Literature Classes New York

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Literature Classes Coming up in New York

Friedrich Nietzsche: Truth and Morality

at Brooklyn Institute for Social Research - Gramercy
30 Irving Pl, New York, New York 10003

Friedrich Nietzsche is among the most notorious and controversial thinkers in the western intellectual tradition. He aimed to philosophize “with a hammer,” to demolish the philosophical tradition founded by Socrates and Plato and slaughter its most sacred cows. Central to that tradition is the value placed on truth, reason, objectivity, and a moral...

$315

4 sessions

Monday Jan 22nd, 6:30pm

Economy, Technology, and the Anthropocene

at Brooklyn Institute for Social Research - Park Slope
65 4th Ave, Brooklyn, New York 11217

“Goldman Sachs doesn’t care if you raise chickens,” Jodi Dean once quipped. One could add: the earth doesn’t care either.  Are we at the beginning of a “post-capitalist” age of abundance and automation, beyond romantic notions of resistance or escape, in which long-delayed dreams of human emancipation are finally possible?  Or...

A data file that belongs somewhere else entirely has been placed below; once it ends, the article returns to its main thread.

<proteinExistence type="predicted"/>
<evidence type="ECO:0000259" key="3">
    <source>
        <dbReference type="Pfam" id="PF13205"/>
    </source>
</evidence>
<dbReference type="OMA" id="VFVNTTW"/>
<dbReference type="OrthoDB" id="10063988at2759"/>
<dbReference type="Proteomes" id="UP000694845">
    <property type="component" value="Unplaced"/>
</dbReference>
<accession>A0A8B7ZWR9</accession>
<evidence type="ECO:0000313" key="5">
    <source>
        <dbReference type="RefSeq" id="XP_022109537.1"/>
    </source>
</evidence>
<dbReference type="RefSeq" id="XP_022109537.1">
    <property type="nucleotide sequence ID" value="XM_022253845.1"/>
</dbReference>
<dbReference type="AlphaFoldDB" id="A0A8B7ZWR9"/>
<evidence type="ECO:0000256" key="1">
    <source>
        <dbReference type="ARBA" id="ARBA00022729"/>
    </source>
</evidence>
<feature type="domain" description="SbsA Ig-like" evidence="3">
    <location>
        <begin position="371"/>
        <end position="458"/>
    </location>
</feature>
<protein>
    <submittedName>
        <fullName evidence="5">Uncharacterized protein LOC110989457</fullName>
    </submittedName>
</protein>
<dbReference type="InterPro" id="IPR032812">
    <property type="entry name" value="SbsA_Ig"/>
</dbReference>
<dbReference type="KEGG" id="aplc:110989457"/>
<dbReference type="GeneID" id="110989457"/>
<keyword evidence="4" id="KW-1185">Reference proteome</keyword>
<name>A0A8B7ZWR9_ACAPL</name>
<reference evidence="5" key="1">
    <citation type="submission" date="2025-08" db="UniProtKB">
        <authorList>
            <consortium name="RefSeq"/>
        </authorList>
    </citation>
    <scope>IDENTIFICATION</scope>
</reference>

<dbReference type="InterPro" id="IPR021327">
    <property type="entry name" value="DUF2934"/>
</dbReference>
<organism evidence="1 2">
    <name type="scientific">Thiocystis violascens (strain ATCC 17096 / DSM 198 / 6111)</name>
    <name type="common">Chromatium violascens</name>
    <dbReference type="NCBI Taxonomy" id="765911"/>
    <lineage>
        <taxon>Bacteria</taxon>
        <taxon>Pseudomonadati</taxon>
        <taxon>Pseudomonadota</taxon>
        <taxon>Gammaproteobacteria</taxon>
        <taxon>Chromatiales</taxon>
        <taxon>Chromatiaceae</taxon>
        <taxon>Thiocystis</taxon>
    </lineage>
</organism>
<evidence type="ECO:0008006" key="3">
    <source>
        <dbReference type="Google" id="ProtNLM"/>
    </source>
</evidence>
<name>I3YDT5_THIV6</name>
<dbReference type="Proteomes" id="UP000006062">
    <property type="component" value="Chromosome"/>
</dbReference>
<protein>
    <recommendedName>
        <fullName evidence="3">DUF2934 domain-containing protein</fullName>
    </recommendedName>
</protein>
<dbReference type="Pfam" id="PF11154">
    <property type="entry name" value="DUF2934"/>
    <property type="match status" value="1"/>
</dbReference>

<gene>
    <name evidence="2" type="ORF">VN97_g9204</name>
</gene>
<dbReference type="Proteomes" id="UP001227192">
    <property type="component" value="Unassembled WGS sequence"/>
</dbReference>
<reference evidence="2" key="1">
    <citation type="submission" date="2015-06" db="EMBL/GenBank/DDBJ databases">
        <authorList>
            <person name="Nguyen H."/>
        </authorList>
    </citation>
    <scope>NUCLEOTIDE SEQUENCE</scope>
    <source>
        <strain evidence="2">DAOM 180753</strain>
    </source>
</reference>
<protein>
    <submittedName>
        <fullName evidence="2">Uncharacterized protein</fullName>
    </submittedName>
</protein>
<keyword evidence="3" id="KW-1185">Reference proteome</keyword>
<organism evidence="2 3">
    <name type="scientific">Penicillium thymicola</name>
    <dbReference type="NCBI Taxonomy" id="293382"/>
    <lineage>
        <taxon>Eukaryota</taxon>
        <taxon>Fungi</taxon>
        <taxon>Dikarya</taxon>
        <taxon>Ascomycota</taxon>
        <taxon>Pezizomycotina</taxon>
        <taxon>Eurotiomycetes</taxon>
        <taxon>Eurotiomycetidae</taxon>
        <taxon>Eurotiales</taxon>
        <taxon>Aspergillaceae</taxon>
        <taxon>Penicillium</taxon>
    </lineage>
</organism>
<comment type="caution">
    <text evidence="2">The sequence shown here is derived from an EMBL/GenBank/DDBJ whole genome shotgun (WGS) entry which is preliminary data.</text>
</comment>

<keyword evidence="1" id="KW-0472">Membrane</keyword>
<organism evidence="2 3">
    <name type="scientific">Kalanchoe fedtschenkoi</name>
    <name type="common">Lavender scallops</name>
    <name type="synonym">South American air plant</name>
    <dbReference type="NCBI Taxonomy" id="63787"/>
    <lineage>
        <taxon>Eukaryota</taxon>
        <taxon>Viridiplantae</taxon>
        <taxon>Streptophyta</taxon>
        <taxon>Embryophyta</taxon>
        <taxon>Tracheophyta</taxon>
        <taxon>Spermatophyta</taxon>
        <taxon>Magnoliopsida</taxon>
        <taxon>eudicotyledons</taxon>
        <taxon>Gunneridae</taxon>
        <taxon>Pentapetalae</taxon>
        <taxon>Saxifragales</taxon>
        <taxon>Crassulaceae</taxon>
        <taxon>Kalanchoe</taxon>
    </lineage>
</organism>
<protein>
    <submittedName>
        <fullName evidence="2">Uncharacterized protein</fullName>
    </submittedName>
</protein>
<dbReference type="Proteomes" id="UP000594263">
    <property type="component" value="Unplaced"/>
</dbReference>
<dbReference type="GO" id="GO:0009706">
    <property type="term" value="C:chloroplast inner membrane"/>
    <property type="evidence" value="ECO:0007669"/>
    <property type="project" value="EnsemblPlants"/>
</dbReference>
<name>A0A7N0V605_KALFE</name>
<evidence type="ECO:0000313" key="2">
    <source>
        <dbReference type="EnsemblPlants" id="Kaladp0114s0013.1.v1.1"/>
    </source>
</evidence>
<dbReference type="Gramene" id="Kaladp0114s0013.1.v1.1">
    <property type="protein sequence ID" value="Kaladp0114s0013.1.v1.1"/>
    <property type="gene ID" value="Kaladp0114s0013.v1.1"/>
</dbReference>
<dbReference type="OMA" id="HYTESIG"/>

$315

4 sessions

Thursday Jan 25th, 6:30pm

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Literary Theory: a Critical Introduction

at Brooklyn Institute for Social Research - Midtown
247 West 37th St 5th Fl, New York, New York 10018

What is literature? And what kinds of meanings, uses, values, histories, and philosophical positions do we attach to literature in the act of reading it?  Literary theory, the diverse body of thought that addresses these fundamental questions, has pursued a stunning array of methods in its attempts to understand how literature works. This course,...